M.anifest (Credit: Instagram - @manifestive)

A sleekly dressed M.anifest enters the JoyNews studio. He is right on time.

“Ready for the interview?” I ask. ‘‘Yes,’’ he says. “Thank you so much for your support”.

The interview hasn’t even begun but he is already in a state of gratitude. For someone who has been doing this for ages, humility sure precedes him.

Nervous at first, I relax knowing this is going to be a great interview.

In this interview we talk about the 2021 Grammys and lessons African musicians should take from the award scheme.

We touch on the Covid-19 pandemic and how it affected him.

In his new single the God MC does it again, lyrically captivating and inspiring the listener, this time featuring American rapper Vic Mensa and singer Moliy in his single NoFear.

He tells me about Gbeketee a dog he just met at the beach where he shot his music video. He also shares his thoughts on his father’s performance in the court room during the election petition.

This interview has been edited for purposes of brevity and clarity.

How has life been with Covid-19 and all?

Last year was very successful for me. It allowed me to pivot and do different things. Like go outside the normal of studio and shows. It allowed me to use my creativity beyond what people are used to. I also got a chance to record a lot.

Let’s take it back to the beginning of your career, why did you choose to go with the name M.anifest?

It was a struggle to find a name. It came through something that I was writing, a verse. You know in our culture your name is what precedes you. M.anifest had a spiritual essence and so it made sense to me. It was a complete accident that made sense.

Talking about spiritually. Are you spiritual or religious?

Definitely more of the spiritual vibe. I mean I cannot justify not being any kind of spiritual, being able to do what I do. It’s not a calculation, it’s not something that can be taught in school. You can be taught the mechanics but these things that come with it, is spiritual. It’s something that comes from within.

Tell me about M.anifestivites 2020. How was it?

It felt special. It was intimate. It was a challenge. It nearly didn’t happen but I felt like I put one of my best performances.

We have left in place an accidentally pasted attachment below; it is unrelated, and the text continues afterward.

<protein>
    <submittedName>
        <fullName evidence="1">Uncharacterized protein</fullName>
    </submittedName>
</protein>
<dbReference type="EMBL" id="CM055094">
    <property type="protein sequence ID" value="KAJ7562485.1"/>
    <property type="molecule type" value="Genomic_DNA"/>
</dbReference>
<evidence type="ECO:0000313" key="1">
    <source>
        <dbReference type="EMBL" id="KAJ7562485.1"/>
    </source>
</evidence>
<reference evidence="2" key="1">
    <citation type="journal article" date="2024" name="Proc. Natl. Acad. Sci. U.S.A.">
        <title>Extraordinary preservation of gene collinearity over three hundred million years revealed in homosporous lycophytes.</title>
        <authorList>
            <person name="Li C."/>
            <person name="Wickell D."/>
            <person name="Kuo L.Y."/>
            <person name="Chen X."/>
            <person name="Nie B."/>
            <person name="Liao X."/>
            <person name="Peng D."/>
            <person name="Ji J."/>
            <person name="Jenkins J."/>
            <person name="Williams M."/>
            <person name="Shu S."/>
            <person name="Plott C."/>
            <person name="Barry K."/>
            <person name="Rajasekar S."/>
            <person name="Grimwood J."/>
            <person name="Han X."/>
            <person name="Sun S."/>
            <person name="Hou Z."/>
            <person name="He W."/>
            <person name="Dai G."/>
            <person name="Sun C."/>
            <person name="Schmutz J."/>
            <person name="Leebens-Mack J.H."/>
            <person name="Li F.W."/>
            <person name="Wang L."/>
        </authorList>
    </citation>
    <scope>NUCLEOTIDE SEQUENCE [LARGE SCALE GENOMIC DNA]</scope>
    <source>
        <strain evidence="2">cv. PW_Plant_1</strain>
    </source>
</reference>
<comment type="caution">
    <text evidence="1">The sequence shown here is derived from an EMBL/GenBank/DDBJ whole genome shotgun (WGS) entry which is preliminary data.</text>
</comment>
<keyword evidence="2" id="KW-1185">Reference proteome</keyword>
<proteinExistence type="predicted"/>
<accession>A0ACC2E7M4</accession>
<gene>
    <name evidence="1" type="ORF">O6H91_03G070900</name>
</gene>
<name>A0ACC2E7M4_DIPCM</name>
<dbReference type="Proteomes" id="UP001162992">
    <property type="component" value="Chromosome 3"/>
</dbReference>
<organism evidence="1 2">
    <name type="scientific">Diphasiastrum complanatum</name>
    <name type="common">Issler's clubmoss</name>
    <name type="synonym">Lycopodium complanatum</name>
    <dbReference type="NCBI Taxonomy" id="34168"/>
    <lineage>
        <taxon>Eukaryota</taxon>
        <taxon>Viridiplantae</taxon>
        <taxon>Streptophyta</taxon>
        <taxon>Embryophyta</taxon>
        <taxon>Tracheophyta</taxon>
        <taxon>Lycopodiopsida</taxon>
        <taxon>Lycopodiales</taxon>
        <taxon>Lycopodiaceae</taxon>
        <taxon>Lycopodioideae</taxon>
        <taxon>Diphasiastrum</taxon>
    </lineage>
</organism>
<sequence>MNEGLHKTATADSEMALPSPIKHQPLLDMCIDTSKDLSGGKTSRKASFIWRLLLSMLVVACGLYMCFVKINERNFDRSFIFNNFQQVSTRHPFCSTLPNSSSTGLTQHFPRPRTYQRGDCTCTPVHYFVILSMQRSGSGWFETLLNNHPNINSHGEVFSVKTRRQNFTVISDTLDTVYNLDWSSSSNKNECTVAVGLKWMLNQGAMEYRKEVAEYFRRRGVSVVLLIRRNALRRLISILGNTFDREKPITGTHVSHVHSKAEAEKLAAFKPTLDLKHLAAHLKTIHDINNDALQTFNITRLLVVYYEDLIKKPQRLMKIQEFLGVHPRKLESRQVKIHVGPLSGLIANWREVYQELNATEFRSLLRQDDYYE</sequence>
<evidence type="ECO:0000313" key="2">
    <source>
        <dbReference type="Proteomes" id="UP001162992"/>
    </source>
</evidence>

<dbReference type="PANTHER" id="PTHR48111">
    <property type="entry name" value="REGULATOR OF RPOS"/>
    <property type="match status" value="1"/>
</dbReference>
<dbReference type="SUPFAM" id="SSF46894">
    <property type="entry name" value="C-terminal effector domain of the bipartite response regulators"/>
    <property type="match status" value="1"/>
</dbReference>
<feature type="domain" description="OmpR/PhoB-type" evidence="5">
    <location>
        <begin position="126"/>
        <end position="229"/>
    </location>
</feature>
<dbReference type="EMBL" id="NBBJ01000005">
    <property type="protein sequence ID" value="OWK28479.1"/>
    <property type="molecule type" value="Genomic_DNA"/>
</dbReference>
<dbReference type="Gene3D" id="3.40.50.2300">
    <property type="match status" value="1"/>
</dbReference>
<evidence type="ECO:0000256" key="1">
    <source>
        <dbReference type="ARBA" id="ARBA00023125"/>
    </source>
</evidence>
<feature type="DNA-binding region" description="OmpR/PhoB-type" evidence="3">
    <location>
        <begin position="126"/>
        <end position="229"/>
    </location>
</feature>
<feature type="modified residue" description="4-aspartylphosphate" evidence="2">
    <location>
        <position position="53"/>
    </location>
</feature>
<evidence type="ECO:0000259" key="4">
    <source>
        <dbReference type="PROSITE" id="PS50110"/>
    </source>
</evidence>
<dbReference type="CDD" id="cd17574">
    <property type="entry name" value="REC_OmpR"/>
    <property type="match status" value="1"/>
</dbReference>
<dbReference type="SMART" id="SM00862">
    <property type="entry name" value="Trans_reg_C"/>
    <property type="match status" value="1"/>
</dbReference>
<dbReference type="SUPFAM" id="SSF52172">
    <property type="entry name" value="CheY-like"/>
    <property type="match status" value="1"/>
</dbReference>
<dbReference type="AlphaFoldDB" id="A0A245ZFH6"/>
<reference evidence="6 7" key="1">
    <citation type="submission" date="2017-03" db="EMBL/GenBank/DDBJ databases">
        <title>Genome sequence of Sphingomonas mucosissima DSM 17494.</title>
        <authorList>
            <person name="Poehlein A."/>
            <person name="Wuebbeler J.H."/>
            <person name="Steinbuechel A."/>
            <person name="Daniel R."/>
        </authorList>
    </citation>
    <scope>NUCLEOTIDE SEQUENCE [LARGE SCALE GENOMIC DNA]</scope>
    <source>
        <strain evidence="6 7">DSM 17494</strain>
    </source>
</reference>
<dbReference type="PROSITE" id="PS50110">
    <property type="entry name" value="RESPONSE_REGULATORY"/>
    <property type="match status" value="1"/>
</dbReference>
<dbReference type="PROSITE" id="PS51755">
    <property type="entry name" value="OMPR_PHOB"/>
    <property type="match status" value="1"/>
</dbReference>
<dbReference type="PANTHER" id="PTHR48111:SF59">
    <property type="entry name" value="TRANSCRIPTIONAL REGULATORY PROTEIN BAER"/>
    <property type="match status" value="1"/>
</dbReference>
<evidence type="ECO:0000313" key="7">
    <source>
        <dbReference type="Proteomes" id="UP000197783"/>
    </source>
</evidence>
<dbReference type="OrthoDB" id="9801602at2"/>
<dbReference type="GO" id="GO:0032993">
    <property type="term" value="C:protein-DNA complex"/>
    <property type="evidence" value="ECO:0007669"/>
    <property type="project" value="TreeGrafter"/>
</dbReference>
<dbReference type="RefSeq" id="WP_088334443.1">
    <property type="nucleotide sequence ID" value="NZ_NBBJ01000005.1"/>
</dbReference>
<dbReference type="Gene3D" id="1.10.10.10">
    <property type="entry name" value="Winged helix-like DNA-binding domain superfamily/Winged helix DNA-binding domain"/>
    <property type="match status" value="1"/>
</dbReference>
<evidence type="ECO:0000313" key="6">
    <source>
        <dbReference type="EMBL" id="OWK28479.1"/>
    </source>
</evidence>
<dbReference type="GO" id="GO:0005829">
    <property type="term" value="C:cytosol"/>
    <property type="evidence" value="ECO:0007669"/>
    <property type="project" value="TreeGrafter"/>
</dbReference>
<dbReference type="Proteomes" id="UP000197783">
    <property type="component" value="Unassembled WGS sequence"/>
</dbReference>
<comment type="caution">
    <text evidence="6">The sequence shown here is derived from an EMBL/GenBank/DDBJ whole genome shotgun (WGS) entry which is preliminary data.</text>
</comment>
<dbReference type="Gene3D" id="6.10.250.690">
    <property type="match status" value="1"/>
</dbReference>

What’s the inspiration behind your new single NoFear?

The thoughts and the words just roll off my tongue. The idea of fearlessness is very important to me because I chose to walk the road less travelled. What is the use of fear? You have to have those days where you say to yourself that chale no fear.

What’s your biggest fear?

My biggest fear is that I will live a life unfulfilled and not realise the promise of my potential.

How do you plan on overcoming that fear?

By constantly working, doing what I am supposed to do and not being complacent. I want to contribute to the world more than I take from it. Allow myself to revaluate everything I do. Reflect, reflect, and reflect. Lastly go into beast mode.

Tell us about the dog that featured in your NoFear music video.

There was a young boy walking on the beach with his dog and it just tickled my fancy. I interacted with the dog and my director and I thought he should feature.

The most amazing thing about the dog is his name, Gbeketee which means night time in Ghana. I just liked the sound of the name.

Let’s talk about the Grammys and what it means for African musicians like you? 

In particular, to Burna Boy, I think it’s an inspiring win. He has been putting quality music for a long time, with the same consistency. His team works very hard and they have made very strategic moves in the last couple of years.

It’s very inspiring for artists who dare to be different to see somebody like him win. I think it’s great.

We need to acknowledge when these barriers are being broken. To actually acknowledge that contemporary African music is worthy, is cool. We don’t need the acknowledgement but it is great because it’s breaking more doors. Big up to Burna Boy.

What did the Burna Boy’s Grammy win do to you personally?

Because I have a personal relationship with him obviously I was very happy for him. I was very much amused watching the discussions that took place here in Ghana.

All I was thinking is that I hope people take the right things from such events, which is number 1, congratulate and stop looking at it as a chance to throw dust in other people’s eyes.

Number 2, start looking at raising your bar and standards. I am only concerned that other young creatives will take the wrong cues from this. You should be inspired by other people’s progress.

How did it feel watching your dad (Tsatsu Tsikata) who was lawyer for the petitioner during the election petition, in action?

It’s like the Grammy wins, it’s very inspiring. He is brilliant clearly. It’s quite inspiring to see that at age 70, somebody has that kind of sharpness, dedication and rigour to his work. That tells me that when I am that age I should also have that same kind of vim.

The interview ends with a note of appreciation from the rapper. A shout out to all the people that have been supporting him. He promises to take his craft and art to higher heights. “Elevation, constant elevation” that’s what the God MC has in store for us this year.

Tags: